Drug and Alcohol Awareness

Students don't usually set out to develop an addiction to alcohol or drugs. Instead, the addiction process often sneaks up on them and takes them by surprise.

Due to the psychological and physiological processes, moderate use can transform into a higher tolerance for the substance. It then requires a more considerable amount of the substance to achieve the same effects, becoming early stages of addiction and sometimes going unnoticed to the user.

Common alcohol and drug-related problems

Stuggling with drugs and alcohol

What do I do if I know someone struggling with these issues?

It can be painful to see someone you love struggling with alcoholism or drug dependence. Although there is no magic formula to help someone with their drinking or drug abuse, the National Council on Alcoholism and Drug Dependence offers these suggestions:

  • Seek support for yourself. Dealing with a loved one with a substance dependence problem can be isolating. Ensuring you have the emotional support you need will help you be available for your loved one.
  • Learn about alcoholism and drug dependence. Use the resources and programs provided on our MCC website to help. Join a group to support yourself and your loved one like Alcoholics Anonymous or Narcotic Anonymous.
  • Speak up and offer your support. Talk to the person about your concerns and offer support, including your willingness to accompany them for help.
  • Express love and concern. Don't wait till your loved one hits "rock bottom." You may be met with resistance, excuses, denial and anger. Reply with kindness and specific examples of behavior that worries you.
  • Support recovery as an ongoing process. Even though your loved one is receiving treatment, they still need you. Stay involved - support by attending meetings and recovery groups.

What not to do

  • Don't preach, lecture, threaten, bribe or moralize.
  • Don't be a martyr. Avoid emotional appeals that may only increase feelings of guilt and the compulsion to drink or use other drugs.
  • Don't cover up, lie or make excuses for them and their behavior.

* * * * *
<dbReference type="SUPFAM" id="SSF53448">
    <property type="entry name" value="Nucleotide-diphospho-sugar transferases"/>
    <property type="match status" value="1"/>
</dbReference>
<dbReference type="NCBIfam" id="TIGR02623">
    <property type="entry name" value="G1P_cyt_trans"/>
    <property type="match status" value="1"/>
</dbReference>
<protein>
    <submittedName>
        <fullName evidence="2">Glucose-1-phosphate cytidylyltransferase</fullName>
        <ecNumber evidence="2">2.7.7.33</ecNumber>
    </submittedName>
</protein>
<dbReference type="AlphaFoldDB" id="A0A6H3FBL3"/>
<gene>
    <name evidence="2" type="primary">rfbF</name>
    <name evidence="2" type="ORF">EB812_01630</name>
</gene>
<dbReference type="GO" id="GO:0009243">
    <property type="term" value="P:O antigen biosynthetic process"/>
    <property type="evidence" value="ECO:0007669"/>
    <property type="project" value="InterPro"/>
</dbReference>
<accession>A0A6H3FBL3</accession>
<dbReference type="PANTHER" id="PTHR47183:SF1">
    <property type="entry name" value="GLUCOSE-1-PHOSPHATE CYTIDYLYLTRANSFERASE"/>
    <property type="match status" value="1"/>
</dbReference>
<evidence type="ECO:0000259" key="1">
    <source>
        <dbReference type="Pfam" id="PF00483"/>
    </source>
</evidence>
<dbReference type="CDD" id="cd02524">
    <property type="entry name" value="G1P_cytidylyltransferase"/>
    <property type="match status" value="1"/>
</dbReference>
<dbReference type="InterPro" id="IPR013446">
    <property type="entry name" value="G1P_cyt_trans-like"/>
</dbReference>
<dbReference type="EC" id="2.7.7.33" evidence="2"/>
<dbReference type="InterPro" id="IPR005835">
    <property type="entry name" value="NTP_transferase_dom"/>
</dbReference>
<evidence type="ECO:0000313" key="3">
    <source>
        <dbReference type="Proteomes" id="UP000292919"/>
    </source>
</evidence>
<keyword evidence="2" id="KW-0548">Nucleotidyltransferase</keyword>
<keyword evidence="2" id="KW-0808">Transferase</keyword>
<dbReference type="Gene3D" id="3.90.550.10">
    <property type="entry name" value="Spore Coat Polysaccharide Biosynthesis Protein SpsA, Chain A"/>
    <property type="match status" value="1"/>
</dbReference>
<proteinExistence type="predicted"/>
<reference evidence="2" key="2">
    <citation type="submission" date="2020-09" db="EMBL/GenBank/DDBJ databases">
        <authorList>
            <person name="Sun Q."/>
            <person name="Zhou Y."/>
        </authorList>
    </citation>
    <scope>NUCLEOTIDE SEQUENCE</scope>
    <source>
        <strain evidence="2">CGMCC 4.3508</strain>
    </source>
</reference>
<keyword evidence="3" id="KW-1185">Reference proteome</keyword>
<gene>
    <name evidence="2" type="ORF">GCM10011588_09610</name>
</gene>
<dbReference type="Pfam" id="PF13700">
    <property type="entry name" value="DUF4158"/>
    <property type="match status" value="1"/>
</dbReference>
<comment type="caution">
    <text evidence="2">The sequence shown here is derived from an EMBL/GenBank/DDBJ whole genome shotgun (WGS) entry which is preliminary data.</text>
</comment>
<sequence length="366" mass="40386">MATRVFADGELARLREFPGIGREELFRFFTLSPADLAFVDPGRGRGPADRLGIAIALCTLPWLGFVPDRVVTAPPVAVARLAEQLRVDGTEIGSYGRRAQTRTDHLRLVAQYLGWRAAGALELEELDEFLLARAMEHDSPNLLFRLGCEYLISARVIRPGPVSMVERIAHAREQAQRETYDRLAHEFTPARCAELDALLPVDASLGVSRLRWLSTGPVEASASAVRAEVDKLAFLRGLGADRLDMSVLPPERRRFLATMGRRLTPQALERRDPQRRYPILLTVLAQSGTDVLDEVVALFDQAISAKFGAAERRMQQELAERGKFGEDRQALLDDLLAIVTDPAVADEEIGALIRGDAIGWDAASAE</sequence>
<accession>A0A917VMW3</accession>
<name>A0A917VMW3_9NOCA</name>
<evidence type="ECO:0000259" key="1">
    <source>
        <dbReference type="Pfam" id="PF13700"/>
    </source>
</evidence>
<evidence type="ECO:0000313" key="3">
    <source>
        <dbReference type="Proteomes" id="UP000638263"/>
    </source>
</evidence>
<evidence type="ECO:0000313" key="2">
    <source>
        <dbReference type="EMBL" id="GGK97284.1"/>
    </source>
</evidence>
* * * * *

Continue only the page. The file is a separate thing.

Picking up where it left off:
• Don't assume their responsibilities. Taking over their responsibilities protects them from the consequences of their behavior.
  • Don't argue when they are using. Arguing with the person when they are using alcohol or drugs is not helpful; at that point, they can't have a rational conversation.
  • Please don't feel guilty or responsible for their behavior; it's not your fault.
  • Don't join them. Don't try to keep up with them by drinking or using yourself.

What if I am struggling?

Recognizing you struggle with a drug or alcohol addiction problem is the first step to recovery. HelpGuide.org provides the following recovery tips.

  • Recognize and manage overwhelming stress and emotions. Stress is inevitable. Learn how to manage stress by identifying your triggers.
  • Stay connected. Seek therapy, support groups like Alcoholics Anonymous or Narcotics Anonymous.
  • Make healthy lifestyle changes. Eat healthy, practice relaxation techniques, engage in regular exercise and get 7 to 9 hours of quality sleep a night.
  • Check out ULifeLine, which offers an extensive mental health library and self- evaluations. ULifeLine is an anonymous online resource center. More information: ULifeLine.

Financial aid eligibility

All applicable alcohol and drug regulations, including federal and state underage drinking laws, are enforced. The unlawful possession, use and/or sale of alcoholic beverages and illegal drugs are specifically prohibited and violations carry substantial sanctions up to and including expulsion or termination of employment and/or referral for prosecution. (See MCC Board Policy and District Regulation 3.30060,195.003, RSMo et. seq.)

Missouri sets the minimum age to purchase or possess any alcoholic beverage at 21. Specific ordinances regarding violations of alcohol laws, including driving while intoxicated, are available from the MCC police department. Specific state laws pertaining to alcohol include: Drug convictions while enrolled at MCC may affect a student's eligibility for federal student aid.

A federal or state drug conviction can disqualify a student from receiving federal financial aid funds. The conviction must have occurred during enrollment for which the student was receiving Title IV aid (i.e., Federal Pell Grant, Federal Perkins Loan, Federal Stafford Loan, etc.).

Depending on whether the conviction was for sale or possession and if the student has previous offenses, the period of ineligibility can range from one year to an indefinite period. The student regains eligibility the day after the period of ineligibility ends or the student completes a qualified drug rehabilitation program as defined in the higher education amendments.

Source: Adapted from University of Missouri,pubs.niaaa.nih.gov and counseling.ua.edu